Fall of Efrafa

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Fall of Efrafa
OriginBrighton, England, UK
Years active2005 (2005)–2009
  • Fight for Your Mind
  • Alerta Antifascista
  • Behind the Scenes
  • Halo of Flies
  • Denovali
  • Tadpole

Fall of Efrafa were a British crust punk band formed in Brighton, England in 2005. They disbanded in 2009 after completing a trilogy of concept albumsOwsla (2006), Elil (2007), and Inlé (2009) — inspired by the mythology of the 1972 novel Watership Down.


Originally from Brighton and Hove, East Sussex, the quintet was formed with the intention of recording a trilogy of albums, entitled The Warren of Snares, based on an interpretation of the mythology present within the 1972 novel Watership Down by Richard Adams. The trilogy is composed of the albums Owsla, Elil and Inlé, co-produced by several labels. In the novel, Efrafa is a rabbit colony ruled by a dictator, who oppresses rebels through his elite police, the Owsla. In the context of the bands concept, Owsla represents the populace around which the story revolves, the Efrafa representing humanity. In the clutches of a theocratic dictatorship, their society is on the brink of collapse. With the encroachment of the Efrafa, an invasive species, this dictatorship turns to blind faith, obedience and punishment for answers. The story records the uprising by those who defy the word of rule and religion, culminating in not only the dethronement of their leader, but a futile charge against the Efrafa.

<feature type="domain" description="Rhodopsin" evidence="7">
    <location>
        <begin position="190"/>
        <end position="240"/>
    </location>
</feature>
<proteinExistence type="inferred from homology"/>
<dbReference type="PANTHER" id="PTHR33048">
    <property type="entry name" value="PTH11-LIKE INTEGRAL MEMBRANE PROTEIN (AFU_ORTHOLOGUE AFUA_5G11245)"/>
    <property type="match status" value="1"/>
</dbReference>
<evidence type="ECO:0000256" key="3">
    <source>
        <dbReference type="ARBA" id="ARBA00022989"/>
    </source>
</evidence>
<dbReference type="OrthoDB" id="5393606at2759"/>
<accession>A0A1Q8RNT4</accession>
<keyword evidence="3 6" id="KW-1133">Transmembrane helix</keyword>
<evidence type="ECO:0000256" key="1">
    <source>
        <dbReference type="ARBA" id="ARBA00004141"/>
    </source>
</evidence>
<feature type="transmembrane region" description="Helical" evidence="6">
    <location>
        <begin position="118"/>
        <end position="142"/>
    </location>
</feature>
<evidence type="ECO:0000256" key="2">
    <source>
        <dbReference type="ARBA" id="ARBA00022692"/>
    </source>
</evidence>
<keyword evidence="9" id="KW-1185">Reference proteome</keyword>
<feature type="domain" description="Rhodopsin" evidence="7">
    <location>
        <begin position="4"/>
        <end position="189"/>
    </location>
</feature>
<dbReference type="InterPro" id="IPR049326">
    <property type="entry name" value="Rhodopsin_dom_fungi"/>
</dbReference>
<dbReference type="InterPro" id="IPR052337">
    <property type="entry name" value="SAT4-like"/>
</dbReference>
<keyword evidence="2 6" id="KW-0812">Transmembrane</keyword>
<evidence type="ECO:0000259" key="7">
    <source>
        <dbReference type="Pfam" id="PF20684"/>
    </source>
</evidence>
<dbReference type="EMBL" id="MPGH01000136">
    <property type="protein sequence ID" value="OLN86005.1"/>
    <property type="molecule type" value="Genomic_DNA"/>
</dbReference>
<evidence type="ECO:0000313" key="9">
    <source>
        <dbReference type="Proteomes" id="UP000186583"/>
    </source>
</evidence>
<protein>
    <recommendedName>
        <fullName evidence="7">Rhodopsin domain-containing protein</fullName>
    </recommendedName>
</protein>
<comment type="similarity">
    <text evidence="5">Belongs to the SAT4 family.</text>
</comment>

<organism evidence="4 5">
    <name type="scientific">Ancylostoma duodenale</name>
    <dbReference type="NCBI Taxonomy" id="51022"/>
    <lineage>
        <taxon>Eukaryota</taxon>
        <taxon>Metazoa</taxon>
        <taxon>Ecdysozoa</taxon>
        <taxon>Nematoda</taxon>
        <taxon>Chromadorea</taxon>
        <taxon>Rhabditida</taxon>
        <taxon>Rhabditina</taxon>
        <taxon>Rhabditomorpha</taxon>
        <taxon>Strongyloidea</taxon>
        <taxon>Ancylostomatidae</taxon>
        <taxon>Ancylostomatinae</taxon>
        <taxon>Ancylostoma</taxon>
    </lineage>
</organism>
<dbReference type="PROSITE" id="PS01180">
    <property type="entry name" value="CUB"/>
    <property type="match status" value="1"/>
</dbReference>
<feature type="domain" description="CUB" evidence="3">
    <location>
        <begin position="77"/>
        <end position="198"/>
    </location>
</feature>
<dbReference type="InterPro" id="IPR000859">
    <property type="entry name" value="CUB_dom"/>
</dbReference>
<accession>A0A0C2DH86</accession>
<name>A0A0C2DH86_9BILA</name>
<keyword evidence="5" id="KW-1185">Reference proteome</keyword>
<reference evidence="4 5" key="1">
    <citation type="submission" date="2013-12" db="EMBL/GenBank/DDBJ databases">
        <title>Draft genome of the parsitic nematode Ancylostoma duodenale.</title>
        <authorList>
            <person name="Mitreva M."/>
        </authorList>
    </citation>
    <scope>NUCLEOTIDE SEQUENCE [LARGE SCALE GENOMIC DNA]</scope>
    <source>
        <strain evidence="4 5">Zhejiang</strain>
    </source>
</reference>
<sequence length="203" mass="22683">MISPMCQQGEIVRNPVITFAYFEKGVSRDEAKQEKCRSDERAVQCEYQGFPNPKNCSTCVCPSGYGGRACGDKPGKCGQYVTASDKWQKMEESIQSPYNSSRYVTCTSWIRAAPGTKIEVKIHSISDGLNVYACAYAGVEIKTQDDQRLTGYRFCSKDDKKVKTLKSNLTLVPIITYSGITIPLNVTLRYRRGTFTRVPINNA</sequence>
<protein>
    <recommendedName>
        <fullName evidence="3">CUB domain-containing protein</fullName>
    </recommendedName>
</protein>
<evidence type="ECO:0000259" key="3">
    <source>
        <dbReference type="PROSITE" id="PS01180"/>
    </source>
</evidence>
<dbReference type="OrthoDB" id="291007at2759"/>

The band presents their political and social ideology, which includes references to animal rights (they were all vegans)[3] and deeply held atheism; they also attack humanity's destructive habits, while analysing their relationship with religion and fight against tyranny.[4] Among their influences, the band cites Agalloch, Godspeed You! Black Emperor, His Hero Is Gone and Neurosis. The trilogy is cyclical and runs in reverse; with Owsla representing the climax and eventual rebirth of the story. This is signified by a passage of cello which bookends the trilogy - representing the eventual rise and fall of empires and our inability to learn from past mistakes.

The band's first album, Owsla, came out in 2006, alternating the D-beat of emo crust with the melancholic melody of post-rock, along with some post metal influences. The album title is a word in lapine language that in the novel corresponds to the elite warriors of the warren, who very often take advantage of their position by abusing their power over other rabbits. In the context of the record, the Owsla is a name bestowed upon all by their despotic leader, in a cynical move to give his people a false sense of empowerment. This record documents the final charge against the Efrafa.

The second album, Elil (in lapine language, "enemy"), released the following year, is divided into 3 songs, all of them over 20 minutes. The music moves through post rock/ post metal passages and a slower more brooding melodic crust, expressing a bleak melancholy atmosphere, progressively taking inspiration from doom metal.[5] The concept continues with a view of the psychology of those within a society fighting religious oppression, both internal and external.